New research led by Ingvild Kjeken, Professor in Occupational Therapy at the University of Oslo, Norway, has shown that hand exercises can significantly help women with the pain of hand osteoarthritis, improve grip strength, hand function and also fatigue.
Osteoarthritis is commonly called "wear and tear" of the joints and happens when the cartilage that surrounds the bone ends and normally protects the joints from impact becomes worn and thinner. This can cause the joints to feel stiff and painful and there can also be swelling of the joints and difficulty using them. In the hands, osteoarthritis often affects the small finger joints and the joint at the bottom of the thumbs and can cause pain when using the hands for example when writing or doing up buttons, picking up cups, when peeling vegetables or after gardening. Grip strength can be reduced making it difficult to turn taps or open jars and sometimes the pain can disturb sleep.
The Cochrane library is home to reviews of medical research on many different health-related topics and is considered to be one of the best places to look for the most up to date and highest quality evidence-based medical advice. Cochrane reviews have already shown that exercise is effective for improving pain and function in people with osteoarthritis of the knee and hip. Hand exercises in osteoarthritis are also already recommended, but until this study there has not been much evidence that they are effective.
In Professor Kjeken's study, 80 women of average age around 60, with osteoarthritis of the hands were divided into 2 groups. Both groups were assessed before the start, and their hand function and grip strength as well as measures of pain were recorded. Both groups were given advice on hand osteoarthritis by an occupational therapist and one group received an exercise programme as well. Exercises were aimed at improving grip strength and increasing the flexibility of the fingers, for example performing exercises with elastic bands used to provide resistance to the thumb to improve muscle strength, and by squeezing a 7cm rubber ball.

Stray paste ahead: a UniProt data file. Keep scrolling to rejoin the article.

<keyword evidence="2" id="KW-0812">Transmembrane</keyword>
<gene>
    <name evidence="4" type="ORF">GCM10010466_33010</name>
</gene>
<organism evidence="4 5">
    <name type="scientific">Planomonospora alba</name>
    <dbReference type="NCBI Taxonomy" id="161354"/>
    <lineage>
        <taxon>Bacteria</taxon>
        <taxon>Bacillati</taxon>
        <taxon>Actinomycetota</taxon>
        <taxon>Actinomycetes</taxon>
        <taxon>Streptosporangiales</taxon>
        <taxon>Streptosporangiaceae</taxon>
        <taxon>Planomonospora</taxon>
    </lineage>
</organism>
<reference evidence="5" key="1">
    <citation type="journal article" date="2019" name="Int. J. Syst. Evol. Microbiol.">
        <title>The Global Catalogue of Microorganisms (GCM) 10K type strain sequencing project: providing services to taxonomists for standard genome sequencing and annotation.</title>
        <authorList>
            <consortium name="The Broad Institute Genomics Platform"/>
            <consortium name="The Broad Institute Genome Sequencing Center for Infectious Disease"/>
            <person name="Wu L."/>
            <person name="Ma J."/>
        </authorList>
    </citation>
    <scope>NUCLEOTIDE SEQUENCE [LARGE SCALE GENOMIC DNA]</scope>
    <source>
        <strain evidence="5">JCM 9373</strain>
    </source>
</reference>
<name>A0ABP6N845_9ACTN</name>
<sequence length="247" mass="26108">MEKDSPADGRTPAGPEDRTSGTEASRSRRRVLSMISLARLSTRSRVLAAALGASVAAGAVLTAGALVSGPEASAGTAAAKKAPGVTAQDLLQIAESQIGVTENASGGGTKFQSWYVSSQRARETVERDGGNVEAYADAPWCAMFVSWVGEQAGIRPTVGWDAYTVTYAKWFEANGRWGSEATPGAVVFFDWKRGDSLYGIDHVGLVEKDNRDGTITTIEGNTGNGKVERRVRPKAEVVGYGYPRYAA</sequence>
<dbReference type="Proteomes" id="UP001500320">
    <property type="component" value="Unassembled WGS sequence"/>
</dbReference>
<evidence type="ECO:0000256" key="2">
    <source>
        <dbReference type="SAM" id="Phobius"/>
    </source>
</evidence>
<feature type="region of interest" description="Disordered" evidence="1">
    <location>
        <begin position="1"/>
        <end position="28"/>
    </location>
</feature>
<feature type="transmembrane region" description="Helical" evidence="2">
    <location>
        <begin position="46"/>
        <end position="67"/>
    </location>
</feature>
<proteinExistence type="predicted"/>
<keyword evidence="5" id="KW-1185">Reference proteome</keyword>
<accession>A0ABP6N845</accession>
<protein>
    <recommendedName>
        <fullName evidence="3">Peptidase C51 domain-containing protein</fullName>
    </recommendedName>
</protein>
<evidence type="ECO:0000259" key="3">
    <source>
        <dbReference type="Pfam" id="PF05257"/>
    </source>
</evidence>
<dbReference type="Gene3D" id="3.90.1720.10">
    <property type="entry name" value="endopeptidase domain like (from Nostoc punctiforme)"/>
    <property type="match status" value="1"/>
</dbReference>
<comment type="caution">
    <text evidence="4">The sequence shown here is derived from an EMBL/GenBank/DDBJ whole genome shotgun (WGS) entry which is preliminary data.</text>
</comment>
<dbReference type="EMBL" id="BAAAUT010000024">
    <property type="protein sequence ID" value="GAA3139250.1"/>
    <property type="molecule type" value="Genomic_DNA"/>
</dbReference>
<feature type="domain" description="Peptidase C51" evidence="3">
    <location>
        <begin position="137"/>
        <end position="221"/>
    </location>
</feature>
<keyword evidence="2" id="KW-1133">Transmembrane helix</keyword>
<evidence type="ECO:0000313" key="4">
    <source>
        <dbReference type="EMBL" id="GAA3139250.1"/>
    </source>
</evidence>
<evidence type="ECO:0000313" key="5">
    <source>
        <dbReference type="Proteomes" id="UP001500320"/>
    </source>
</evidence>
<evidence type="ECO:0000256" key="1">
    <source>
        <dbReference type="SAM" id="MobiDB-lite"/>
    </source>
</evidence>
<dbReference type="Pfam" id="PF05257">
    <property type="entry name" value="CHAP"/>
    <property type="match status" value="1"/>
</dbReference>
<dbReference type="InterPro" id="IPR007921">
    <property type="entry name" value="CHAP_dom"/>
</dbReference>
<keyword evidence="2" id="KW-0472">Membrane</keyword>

Patients were also telephoned eight times in the three month study period by their therapist to check on their progress and give reminders. Participants were asked to exercise three times per week for 3 months with each exercise being performed 10-15 times. Before the study, participants were asked to identify several activities they found difficult because of hand pain.
Women who completed the exercise programme were much more likely to notice an improvement in these functional activities after the study than those who had only information provided. Exercise participants also had less pain and improved grip strength and surprisingly reported less fatigue.
We already know that exercising the hands is effective for reducing pain and maintaining hand function in rheumatoid arthritis and this new study has also shown that exercising the hands does not cause any harm and can help with the pain of osteoarthritis and improve function.
Hand exercises are very easy to do and simply regularly squeezing a soft rubber ball may make a difference to hand function and pain. No other special equipment is needed but people with arthritis should seek medical advice prior to starting a new type of exercise. They may wish to find or ask for a referral to an occupational therapist, a physiotherapist or hand therapist who will be able to help them with an exercise programme.
Arthritis Action, a charity that believes that self-management is one of the most effective ways to deal with arthritis, encourages people living with the condition to do regular exercise which can help alleviate the pain and stiffness associated with it.